Greg Adams says he was hoping his return to the Port Chester village Board of Trustees would be with fellow Democrat Dennis Pilla as mayor, but as he takes office at noon today Adams says he plans on doing his best to work with all trustees on the new board — including new Republican mayor Neil Pagano.
i'm looking forward to wroking with this board. unfortunately mayor pilla wanst re-elected, but I'll workt with neil pagano and we'll keep our best foot forward and we wnat to work for the benefit of the village.
"I'm look forward to working with this board," said Adams, who was one of the seven winners in the March 19 election. "Unfortunately, Mayor Pilla wasn't re-elected, but I'll work with Neil Pagano and we'll keep our best foot forward. We want to work for the benefit of the village."
Adams, a Democrat, served on the board from 2007 to 2010. He was elected to the new board along with fellow Democrats Luis Marino and Daniel Brakewood, both Democrats. With Pagano's election, fellow Republican Joseph Kenner and Conservative Saverio Terenzi were re-elected. Completing the board is new member Gene Ceccarelli, who was elected as an independent.
The new board takes office at noon today, with a swearing in ceremony at 6 p.m. at the Village Court, 350 N. Main St., followed by a 7 p.m. reorganization meeting.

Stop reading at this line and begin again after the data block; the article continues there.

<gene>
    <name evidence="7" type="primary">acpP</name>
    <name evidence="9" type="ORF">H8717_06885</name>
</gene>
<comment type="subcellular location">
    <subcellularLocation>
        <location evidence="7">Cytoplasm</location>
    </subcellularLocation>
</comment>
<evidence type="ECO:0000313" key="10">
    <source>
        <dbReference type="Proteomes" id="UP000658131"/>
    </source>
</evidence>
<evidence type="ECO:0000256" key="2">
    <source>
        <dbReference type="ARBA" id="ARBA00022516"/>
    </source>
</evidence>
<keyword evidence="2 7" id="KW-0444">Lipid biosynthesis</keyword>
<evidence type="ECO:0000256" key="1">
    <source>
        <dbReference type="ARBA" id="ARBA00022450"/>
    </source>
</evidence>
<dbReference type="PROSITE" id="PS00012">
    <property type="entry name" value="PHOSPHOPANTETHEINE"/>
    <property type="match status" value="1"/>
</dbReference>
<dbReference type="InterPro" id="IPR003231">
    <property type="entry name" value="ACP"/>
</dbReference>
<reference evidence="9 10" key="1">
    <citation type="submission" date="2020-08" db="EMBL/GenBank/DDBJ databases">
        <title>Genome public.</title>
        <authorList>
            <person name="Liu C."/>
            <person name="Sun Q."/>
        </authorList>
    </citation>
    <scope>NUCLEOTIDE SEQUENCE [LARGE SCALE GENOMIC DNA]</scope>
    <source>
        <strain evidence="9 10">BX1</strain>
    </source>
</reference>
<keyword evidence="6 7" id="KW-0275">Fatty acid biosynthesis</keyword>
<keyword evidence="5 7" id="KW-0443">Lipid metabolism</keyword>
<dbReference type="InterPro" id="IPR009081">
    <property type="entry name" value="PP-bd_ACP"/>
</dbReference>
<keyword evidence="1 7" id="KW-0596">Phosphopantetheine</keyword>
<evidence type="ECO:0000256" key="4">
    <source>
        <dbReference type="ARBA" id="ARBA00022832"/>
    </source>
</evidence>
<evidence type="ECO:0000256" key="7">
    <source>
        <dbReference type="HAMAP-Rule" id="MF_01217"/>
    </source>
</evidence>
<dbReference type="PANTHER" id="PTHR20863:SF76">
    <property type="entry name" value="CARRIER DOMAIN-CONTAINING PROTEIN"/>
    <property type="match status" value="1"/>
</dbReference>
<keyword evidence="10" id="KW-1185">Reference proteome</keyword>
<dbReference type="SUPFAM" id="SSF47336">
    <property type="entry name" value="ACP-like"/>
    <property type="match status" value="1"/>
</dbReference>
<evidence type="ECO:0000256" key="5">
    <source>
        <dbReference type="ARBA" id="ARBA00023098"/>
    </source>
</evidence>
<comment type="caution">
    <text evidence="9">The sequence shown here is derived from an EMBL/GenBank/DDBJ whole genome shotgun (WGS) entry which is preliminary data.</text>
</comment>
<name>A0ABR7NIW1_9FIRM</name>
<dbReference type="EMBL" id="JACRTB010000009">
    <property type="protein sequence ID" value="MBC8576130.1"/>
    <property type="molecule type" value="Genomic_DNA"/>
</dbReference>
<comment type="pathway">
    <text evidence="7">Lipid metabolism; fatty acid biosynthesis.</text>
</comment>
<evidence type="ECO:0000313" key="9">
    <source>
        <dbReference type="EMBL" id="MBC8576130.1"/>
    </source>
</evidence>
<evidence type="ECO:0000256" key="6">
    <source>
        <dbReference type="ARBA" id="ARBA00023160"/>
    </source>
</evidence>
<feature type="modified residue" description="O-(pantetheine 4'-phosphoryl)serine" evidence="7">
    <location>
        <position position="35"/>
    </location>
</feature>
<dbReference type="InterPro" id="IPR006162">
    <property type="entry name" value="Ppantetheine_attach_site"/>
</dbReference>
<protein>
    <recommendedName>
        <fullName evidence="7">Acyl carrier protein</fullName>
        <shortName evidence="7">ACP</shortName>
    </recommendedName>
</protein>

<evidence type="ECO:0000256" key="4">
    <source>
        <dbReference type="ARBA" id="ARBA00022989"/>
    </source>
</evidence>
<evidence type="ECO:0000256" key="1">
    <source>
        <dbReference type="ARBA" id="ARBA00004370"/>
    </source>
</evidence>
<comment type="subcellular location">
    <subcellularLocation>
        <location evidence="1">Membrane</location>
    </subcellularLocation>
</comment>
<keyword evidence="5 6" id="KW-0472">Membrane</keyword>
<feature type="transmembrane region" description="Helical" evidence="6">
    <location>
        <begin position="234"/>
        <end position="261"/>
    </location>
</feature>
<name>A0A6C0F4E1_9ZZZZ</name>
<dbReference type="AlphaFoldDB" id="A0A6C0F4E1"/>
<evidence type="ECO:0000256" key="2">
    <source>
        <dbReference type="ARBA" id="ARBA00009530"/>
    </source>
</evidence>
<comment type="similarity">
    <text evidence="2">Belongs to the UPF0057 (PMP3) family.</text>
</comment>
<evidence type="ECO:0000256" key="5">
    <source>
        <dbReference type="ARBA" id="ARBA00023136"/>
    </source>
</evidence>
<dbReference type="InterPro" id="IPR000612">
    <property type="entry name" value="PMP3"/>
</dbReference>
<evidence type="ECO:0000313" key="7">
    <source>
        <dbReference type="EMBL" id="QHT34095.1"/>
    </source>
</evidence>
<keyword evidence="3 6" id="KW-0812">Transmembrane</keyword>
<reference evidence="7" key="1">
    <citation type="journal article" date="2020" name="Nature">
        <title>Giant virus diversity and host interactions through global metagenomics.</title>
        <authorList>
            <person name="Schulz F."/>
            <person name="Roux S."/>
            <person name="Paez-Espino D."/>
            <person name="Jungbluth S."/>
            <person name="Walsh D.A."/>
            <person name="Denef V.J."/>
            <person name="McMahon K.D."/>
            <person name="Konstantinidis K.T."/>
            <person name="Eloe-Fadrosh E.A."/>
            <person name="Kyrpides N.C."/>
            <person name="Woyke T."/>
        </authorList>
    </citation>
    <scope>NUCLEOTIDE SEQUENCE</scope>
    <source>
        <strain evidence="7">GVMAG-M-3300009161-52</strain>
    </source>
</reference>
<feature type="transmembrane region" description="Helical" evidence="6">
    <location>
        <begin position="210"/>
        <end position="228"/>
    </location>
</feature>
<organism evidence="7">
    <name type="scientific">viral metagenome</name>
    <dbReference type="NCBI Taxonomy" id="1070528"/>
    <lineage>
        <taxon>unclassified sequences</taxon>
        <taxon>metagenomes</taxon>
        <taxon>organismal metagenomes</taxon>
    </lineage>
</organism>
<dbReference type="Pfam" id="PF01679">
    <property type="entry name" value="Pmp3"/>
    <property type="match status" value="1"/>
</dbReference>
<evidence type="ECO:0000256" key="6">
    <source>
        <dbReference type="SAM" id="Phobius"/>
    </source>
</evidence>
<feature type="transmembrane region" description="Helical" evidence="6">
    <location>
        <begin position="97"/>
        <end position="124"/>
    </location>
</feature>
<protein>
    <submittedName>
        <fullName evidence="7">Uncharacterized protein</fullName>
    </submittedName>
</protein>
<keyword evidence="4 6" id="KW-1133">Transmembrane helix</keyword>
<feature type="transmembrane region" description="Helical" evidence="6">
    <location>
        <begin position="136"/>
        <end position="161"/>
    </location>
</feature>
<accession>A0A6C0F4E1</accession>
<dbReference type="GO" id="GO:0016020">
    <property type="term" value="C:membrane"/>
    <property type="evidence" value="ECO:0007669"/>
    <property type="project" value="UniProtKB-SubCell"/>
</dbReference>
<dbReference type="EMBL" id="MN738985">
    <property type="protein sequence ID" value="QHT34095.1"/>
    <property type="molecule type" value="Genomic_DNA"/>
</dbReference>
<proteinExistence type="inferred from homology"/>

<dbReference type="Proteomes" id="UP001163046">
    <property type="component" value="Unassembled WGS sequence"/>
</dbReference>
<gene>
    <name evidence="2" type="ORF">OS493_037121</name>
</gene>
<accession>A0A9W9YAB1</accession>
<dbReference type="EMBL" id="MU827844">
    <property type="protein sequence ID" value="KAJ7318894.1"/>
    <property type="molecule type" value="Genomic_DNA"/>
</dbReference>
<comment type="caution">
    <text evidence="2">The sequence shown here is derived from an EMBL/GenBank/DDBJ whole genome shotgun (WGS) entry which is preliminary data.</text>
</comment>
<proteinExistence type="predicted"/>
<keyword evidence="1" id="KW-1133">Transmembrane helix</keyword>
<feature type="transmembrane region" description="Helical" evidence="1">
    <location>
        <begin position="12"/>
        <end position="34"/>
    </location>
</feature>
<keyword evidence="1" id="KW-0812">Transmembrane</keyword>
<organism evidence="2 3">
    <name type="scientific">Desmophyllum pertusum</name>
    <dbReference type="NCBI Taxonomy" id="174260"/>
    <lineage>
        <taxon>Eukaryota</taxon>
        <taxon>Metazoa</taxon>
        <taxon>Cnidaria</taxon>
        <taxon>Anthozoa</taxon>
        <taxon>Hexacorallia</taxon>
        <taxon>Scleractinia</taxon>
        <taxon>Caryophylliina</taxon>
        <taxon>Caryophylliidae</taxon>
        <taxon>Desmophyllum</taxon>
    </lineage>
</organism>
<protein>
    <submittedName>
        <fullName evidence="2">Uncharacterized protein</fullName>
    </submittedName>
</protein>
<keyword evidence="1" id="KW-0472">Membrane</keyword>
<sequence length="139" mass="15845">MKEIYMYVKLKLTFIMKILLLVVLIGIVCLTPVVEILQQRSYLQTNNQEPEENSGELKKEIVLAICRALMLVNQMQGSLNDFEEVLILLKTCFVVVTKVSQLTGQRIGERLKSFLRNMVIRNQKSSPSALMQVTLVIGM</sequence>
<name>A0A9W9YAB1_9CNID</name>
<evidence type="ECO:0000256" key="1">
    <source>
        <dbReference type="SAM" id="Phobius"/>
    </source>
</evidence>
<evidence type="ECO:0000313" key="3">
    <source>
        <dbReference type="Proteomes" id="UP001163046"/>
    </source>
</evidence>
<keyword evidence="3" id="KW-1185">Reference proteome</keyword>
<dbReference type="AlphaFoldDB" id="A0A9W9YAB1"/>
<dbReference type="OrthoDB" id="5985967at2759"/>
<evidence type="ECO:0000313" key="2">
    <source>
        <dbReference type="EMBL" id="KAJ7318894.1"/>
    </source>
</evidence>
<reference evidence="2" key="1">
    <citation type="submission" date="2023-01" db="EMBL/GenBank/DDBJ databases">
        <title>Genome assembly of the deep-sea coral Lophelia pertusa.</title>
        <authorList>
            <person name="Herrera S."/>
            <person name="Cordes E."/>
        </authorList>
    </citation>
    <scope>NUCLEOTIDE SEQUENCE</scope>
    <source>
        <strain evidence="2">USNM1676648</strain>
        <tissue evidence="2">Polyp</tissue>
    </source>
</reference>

Adams said he has a very good team behind him in his election effort, doing a lot of campaigning throughout the village and going door-to-door.
Adams credited his neighbors in his South Regent Street community for the support that got him back on the board. A key concern for those neighbors: The redevelopment of the closed United Hospital site.
Residents throughout Port Chester have expressed concern over the hospital site, fearing owner Starwood Capital may try to create a development that is too dense for the area and brings in too many new residents who would stress village services - especially the already crowded Port Chester schools. A Starwood proposal introduced in 2012 looks at more than 800 residential units on the property along Boston Post Road.
Looking beyond the development proposal, Adams said a priority for him is making certain that when time comes to demolish the old hospital care is taken to protect the site's neighbors from construction debris and pollution that could come from any hazardous materials - such as asbestos - in the building.
"I would like for this village to be proactive, not reactive when it comes to the demolition of that hospital," Adams said.